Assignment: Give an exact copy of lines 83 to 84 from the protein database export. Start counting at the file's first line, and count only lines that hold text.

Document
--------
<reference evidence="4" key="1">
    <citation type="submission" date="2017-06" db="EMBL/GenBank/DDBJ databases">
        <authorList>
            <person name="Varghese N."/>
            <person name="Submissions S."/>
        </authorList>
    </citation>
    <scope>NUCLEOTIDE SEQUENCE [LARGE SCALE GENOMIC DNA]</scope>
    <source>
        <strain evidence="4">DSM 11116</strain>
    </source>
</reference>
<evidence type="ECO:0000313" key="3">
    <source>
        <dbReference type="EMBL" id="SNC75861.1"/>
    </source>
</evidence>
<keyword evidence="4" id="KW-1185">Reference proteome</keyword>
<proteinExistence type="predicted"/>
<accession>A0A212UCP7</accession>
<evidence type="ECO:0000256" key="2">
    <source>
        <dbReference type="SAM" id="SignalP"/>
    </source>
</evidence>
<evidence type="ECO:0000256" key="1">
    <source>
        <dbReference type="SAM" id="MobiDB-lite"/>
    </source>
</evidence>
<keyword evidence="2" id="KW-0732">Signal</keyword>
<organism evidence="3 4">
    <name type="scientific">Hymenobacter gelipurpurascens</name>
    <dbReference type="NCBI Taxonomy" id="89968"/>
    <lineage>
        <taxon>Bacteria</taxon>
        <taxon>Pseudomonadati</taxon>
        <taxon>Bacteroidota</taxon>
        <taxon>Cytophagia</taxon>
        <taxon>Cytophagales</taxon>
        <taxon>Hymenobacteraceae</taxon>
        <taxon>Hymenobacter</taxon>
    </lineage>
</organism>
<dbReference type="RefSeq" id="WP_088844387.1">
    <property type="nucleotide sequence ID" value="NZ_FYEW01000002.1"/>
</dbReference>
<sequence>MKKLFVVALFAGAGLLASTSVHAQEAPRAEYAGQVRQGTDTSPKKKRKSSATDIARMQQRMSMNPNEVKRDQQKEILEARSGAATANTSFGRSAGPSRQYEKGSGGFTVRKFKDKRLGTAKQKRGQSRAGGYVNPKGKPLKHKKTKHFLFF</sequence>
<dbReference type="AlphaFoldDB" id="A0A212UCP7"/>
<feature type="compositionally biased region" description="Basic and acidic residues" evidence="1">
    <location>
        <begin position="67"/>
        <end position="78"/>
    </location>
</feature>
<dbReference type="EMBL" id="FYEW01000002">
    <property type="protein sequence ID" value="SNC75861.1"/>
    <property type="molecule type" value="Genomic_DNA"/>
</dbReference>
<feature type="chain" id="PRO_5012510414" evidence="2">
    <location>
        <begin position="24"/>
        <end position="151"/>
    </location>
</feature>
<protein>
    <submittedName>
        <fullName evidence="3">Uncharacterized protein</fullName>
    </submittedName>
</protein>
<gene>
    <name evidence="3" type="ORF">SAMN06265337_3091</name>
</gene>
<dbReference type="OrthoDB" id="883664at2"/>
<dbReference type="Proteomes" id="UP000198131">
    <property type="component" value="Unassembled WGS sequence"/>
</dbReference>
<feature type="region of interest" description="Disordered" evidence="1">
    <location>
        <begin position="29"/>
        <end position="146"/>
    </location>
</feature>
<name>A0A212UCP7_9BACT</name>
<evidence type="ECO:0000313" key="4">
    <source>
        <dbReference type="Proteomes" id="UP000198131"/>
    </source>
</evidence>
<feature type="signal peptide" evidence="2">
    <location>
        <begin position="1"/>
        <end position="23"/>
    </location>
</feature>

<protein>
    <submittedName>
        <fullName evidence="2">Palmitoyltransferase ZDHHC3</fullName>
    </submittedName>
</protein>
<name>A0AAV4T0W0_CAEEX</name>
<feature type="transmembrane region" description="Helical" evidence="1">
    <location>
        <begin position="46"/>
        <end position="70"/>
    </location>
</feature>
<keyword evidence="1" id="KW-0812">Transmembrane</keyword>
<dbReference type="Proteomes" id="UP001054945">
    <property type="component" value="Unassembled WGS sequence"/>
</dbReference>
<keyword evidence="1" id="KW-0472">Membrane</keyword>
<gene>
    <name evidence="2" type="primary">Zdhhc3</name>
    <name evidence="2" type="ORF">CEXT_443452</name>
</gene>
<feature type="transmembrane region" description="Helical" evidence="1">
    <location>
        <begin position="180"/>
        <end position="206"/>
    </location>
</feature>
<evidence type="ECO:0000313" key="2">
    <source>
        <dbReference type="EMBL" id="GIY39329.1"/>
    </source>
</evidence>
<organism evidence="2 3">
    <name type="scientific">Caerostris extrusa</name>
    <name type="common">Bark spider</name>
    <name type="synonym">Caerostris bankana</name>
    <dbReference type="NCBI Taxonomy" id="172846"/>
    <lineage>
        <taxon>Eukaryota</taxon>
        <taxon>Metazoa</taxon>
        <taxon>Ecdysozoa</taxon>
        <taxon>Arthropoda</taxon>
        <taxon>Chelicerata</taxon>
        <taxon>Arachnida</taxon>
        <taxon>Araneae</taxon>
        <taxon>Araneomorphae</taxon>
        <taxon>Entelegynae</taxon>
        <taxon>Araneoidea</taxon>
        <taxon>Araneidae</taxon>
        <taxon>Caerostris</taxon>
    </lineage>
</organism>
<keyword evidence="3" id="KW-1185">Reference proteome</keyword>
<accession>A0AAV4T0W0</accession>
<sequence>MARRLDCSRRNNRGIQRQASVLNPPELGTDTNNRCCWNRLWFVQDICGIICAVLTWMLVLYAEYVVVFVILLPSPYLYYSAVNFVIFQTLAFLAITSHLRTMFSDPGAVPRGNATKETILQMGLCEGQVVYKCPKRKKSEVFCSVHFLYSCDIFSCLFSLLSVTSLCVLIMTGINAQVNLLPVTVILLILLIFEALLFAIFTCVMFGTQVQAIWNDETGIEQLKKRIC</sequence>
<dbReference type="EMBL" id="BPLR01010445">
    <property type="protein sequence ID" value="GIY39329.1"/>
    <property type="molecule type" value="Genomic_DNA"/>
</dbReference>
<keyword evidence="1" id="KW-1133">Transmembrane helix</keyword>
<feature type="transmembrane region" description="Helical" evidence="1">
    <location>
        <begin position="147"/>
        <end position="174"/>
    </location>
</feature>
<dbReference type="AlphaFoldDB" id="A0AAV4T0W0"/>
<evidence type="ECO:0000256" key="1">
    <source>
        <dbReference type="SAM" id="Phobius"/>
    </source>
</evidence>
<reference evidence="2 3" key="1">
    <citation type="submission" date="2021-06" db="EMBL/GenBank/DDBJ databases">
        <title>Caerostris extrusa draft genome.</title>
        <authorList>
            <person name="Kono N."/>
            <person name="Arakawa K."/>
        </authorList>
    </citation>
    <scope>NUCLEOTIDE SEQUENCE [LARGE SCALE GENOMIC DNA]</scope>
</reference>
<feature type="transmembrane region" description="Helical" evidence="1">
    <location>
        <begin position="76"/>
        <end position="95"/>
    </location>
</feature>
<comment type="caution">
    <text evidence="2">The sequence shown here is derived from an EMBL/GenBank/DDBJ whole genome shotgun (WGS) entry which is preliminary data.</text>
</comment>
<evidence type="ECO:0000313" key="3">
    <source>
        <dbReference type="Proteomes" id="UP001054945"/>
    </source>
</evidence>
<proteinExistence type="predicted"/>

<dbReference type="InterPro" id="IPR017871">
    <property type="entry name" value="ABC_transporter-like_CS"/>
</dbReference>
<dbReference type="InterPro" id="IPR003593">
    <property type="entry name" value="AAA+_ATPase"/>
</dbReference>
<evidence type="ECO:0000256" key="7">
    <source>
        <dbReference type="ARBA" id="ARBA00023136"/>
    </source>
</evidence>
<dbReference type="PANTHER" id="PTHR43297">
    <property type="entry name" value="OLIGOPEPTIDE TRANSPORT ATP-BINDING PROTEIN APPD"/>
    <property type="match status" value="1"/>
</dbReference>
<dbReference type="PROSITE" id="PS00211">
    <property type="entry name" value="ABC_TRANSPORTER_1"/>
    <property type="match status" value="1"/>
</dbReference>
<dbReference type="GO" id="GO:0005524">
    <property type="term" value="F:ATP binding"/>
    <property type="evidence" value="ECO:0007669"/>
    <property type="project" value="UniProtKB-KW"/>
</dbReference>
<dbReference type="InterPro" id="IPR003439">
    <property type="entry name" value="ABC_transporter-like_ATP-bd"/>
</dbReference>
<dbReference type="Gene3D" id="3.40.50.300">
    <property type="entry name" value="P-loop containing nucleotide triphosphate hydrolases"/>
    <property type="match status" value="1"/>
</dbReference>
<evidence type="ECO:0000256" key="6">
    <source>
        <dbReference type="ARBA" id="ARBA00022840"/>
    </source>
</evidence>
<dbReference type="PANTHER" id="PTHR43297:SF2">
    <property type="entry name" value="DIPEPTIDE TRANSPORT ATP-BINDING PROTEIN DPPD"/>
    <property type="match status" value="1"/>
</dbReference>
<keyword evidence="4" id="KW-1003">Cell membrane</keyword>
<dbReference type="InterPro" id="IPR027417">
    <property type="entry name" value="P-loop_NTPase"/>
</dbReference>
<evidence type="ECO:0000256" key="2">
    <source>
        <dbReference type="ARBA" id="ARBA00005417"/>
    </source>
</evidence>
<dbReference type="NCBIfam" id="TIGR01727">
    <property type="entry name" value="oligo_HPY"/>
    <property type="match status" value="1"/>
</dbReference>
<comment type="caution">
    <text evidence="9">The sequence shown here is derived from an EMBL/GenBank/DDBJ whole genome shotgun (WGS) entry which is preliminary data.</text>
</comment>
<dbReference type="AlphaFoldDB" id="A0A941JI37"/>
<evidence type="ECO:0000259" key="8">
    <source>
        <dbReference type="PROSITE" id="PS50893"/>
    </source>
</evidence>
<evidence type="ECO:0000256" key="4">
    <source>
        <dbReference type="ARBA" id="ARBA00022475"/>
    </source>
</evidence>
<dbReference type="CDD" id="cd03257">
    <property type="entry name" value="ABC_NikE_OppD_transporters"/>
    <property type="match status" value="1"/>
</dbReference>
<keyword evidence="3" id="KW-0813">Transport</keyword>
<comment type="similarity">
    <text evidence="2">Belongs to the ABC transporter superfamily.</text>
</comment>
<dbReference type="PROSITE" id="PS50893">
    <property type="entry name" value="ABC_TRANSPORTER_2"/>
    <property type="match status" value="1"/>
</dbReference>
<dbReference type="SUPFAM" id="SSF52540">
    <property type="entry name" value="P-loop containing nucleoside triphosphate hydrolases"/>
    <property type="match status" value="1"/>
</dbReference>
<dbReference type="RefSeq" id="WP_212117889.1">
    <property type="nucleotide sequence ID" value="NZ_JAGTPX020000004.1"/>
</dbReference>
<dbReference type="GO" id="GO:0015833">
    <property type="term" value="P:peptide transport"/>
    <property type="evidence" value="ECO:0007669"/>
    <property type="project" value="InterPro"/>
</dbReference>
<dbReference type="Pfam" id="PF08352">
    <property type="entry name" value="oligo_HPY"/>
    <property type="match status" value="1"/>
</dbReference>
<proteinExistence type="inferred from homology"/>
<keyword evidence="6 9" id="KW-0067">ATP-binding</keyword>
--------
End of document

</feature>
<name>A0A212UCP7_9BACT</name>